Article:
I know I haven’t blogged in quite a few days, which is not the norm for me.
I started my second out-of-the-house job this week. There are some days that I leave my house at 5:30 in the morning to work at my first job and won’t get home until 10:30 or 11 o’clock at night when I finish my second job. It doesn’t leave me with much time for anything, but we’ll see how long I can function like this before having a total meltdown (because let’s face it, one is bound to happen). I take my laptop with me so I am able to work on my blogs in the two-hour gap between jobs. I’m also in the middle of grad school applications, trying to figure out how to write my essay and who to get letters of recommendation from. So, yea, it’s been a little hectic to say the least.
On top of all of that, I have really been trying to take steps towards managing my DID. My therapist and I have been working on finding healthier ways for Anna and Charlie to let out their tension and anger. I had no concept of how ‘normal’ children do this, so I cheated and used Google. I decided that Play Doh would be good for Anna. She can squish it, throw it, rip it up…do whatever she wants with it. It’s age appropriate for her. Charlie was more difficult. As I was writing an e-mail to my therapist about it, I wrote “I think the only thing that would make Charlie feel any better is to hit something, but that’s not healthy.” My therapist then followed up with a suggestion for a literal punching bag. It made sense. I didn’t even think of it. So, after my shift yesterday, I went to a sporting goods store to look and see what they had. I ended up walking out with a free-standing heavy bag (which works, so I won’t have to hang anything from anywhere), gloves, and hand wraps. By the time I lugged that thing home on two buses plus a mile walk, I was exhausted. I still made myself put it together, though. It took me a couple of hours, but I did it. I may have pushed myself a little too hard, but I hope that Charlie knows that I did it for him. Heck, I might even use it myself.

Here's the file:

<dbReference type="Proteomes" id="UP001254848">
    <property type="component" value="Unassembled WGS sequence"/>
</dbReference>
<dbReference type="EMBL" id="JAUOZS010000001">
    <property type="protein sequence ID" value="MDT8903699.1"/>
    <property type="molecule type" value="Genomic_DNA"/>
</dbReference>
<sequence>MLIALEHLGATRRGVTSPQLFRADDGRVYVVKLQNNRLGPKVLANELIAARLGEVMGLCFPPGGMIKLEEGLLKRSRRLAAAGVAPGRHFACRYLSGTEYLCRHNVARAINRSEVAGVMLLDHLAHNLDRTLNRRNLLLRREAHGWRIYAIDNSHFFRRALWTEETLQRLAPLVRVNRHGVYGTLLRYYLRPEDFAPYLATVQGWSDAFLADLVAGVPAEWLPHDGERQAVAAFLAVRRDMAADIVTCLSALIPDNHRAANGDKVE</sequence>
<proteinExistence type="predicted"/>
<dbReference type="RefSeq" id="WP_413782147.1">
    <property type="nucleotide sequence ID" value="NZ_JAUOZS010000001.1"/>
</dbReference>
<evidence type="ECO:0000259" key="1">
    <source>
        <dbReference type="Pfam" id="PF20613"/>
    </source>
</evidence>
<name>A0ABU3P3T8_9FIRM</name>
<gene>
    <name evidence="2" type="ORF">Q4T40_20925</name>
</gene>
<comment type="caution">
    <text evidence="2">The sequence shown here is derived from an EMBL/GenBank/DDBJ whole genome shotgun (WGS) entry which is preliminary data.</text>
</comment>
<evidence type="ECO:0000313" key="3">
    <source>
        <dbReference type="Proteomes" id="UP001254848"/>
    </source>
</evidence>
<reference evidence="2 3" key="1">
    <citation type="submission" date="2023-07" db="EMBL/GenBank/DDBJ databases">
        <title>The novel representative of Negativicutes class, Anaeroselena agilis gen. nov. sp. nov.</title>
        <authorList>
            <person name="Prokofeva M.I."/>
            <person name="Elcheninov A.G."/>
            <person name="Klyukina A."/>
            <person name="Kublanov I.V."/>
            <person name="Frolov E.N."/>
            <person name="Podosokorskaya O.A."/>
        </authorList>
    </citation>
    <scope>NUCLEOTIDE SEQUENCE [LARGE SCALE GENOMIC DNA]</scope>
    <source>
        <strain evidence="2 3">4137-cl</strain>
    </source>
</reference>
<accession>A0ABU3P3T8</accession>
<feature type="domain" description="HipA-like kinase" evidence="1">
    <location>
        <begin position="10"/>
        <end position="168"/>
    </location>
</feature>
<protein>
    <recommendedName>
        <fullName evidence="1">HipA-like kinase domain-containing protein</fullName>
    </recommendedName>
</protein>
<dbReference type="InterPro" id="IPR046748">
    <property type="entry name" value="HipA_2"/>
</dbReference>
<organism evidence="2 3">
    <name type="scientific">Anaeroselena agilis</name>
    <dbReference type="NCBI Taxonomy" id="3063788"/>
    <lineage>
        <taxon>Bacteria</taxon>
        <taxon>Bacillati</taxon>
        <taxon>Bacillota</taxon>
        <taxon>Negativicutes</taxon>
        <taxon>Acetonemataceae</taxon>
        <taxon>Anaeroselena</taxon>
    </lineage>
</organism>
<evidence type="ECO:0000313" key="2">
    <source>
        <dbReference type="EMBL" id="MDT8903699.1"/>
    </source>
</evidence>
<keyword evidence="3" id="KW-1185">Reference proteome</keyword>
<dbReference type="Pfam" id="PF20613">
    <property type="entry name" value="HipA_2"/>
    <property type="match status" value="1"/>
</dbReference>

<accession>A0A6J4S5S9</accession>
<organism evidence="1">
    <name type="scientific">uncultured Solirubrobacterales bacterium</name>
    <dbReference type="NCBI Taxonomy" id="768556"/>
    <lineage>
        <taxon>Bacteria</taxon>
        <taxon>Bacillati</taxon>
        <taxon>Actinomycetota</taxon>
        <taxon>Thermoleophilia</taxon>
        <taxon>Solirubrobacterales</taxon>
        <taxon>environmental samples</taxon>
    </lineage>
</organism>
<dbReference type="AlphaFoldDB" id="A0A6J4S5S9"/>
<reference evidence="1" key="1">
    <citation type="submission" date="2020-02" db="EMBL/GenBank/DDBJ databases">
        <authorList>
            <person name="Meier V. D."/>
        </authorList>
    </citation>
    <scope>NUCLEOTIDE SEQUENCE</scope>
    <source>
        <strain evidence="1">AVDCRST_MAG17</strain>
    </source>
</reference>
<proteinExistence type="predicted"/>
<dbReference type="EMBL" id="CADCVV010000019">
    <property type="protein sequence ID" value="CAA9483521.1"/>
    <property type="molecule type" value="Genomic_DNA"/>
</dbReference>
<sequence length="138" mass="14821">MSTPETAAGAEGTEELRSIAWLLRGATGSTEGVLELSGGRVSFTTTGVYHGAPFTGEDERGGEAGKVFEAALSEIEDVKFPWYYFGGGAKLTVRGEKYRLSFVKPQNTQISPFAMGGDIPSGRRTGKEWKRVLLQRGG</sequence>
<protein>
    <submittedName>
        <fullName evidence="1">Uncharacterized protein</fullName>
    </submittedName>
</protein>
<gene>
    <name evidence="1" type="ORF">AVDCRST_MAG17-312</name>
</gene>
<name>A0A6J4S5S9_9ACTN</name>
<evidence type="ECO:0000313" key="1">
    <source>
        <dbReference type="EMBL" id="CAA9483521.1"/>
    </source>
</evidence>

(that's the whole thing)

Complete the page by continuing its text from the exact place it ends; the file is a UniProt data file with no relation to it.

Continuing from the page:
Once I got everything cleaned up last night, I sat on my bed and looked around my room. I thought to myself how perplexing this room would look to a stranger. Coloring books and crayons in one corner. A nightstand with a tower of psychology books and books on DID right next to some canisters of Play Doh. A bed with a floral comforter and an array of stuffed animals resting against the wall. A giant body image poster behind my door, with “HATE” written in bold letters across the face. Paper doggies adorning a tower of totes in one corner. And now, a punching bag in the last corner. How could this all possibly be for one person? All of these items, so different, yet all important to me and my parts.
Now I just need to tell Charlie and Anna that these things are there for them. My therapist told me to just tell them that they’re there when they need them and I just gave her a look. It’s still weird for me to acknowledge having a conversation with something/someone intangible. While I talk to Charlie, it’s always an inner dialogue in my head, never out loud, and never anything complicated. I also feel like telling Anna especially means that I am acknowledging that she exists, and that is hard for me. I know my actions show that I am accepting, or I wouldn’t be going out of my way to make sure Anna and Charlie have what they need. But mentally, there is still a wall there that I am reluctant to break down.
I am hoping that my need to work doesn’t interfere with my need to take care of myself and my parts. I need to be able to know when it’s getting too much for us to handle.